A full decant of MPs from the Houses of Parliament would provide the best value way of refurbing the stricken building, a key engineering figure has told MPs.
David Hirst, chair of the management panel at the Institution of Civil Engineers, told the cross-party Palace of Westminster Committee that full access to the historic structure was important.
Five options for restoring the building from 2020 were set out in a report published last summer by a consortium comprising consultant Aecom, structures specialist HOK and financial giant Deloitte.
The report said that if the palace remained inhabited, a rolling programme of works would last 32 years and cost £5.7bn in 2014 figures.
Alternatively, it found that if MPs and peers moved out, extensive work to repair decaying stonework, drainage problems, roof damage, corrosion and ageing electrical systems could be delivered in six years for £3.5bn.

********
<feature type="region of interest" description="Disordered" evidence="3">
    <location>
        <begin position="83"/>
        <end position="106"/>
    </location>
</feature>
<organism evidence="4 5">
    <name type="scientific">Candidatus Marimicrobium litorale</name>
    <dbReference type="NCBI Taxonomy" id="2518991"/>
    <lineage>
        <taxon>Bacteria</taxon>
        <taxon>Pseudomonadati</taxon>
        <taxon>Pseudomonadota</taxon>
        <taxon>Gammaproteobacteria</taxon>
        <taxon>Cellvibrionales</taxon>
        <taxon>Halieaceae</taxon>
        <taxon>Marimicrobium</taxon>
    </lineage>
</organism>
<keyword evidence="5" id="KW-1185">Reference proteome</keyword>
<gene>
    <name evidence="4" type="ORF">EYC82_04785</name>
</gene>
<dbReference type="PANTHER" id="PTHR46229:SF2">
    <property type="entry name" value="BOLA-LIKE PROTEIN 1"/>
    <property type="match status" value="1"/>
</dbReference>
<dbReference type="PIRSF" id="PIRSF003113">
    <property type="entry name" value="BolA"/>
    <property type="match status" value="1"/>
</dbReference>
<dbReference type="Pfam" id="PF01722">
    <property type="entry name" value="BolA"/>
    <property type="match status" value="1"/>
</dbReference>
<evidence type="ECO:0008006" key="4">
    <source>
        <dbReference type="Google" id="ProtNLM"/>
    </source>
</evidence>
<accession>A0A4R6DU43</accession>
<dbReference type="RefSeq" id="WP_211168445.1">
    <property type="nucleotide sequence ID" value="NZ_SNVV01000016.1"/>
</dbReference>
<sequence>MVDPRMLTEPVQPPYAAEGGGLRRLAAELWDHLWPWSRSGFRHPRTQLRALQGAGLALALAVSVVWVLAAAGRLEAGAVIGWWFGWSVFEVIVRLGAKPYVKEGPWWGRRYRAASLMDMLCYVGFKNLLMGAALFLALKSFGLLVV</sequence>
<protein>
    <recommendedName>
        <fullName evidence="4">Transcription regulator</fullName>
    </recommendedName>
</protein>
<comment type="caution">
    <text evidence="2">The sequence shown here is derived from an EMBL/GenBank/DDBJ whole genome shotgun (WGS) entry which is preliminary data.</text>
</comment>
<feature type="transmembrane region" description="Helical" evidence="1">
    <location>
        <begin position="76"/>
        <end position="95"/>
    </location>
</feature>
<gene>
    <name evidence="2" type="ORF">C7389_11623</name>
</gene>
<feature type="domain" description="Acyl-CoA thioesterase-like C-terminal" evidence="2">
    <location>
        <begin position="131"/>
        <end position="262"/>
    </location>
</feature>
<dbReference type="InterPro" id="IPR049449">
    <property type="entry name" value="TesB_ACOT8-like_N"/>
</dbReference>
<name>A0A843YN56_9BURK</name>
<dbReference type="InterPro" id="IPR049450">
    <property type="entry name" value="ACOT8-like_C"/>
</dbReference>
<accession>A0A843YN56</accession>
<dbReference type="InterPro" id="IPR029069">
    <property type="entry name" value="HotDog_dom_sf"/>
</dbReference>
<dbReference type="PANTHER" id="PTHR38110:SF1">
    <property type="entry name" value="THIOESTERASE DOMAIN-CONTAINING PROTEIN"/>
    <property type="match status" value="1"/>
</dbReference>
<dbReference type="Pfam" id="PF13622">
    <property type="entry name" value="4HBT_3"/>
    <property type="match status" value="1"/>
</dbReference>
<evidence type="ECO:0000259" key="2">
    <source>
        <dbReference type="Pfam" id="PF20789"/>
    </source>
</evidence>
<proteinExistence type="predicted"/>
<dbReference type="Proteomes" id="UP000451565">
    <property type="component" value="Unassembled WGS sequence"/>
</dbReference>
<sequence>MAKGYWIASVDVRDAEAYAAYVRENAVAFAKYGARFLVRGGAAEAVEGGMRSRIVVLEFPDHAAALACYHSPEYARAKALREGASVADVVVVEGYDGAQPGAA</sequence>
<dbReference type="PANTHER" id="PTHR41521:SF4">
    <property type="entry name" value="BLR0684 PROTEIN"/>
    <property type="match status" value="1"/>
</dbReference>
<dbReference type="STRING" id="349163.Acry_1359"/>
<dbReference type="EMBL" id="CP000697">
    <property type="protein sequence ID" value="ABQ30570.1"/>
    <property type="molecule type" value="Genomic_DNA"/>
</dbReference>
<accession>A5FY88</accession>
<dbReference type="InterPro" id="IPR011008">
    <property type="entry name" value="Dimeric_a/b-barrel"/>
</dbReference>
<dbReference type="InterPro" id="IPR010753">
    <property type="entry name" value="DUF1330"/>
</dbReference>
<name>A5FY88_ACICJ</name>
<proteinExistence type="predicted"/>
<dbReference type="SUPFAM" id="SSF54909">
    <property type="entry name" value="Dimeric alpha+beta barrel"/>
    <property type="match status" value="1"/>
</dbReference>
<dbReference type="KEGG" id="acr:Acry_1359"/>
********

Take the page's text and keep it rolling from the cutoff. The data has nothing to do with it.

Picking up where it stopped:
Hirst told the committee hearing today: “In terms of a pragmatic solution to getting the job done, a full decant has clear advantages.
“Giving clear access to a range of contractors over a period of time offers the simplest, best and lowest risk option.
“Partial decant would include quite a lot of working around existing activities. You would end up taking up a lot more space to allow existing activities to carry on. It would be quite difficult to co-ordinate and more expensive as a result.
“Continuing maintenance on a larger scale without decanting, we would never see the end of. It is beyond the working lifetime of the people involved and the scope of works would necessarily change during the lifetime of that scale of works.”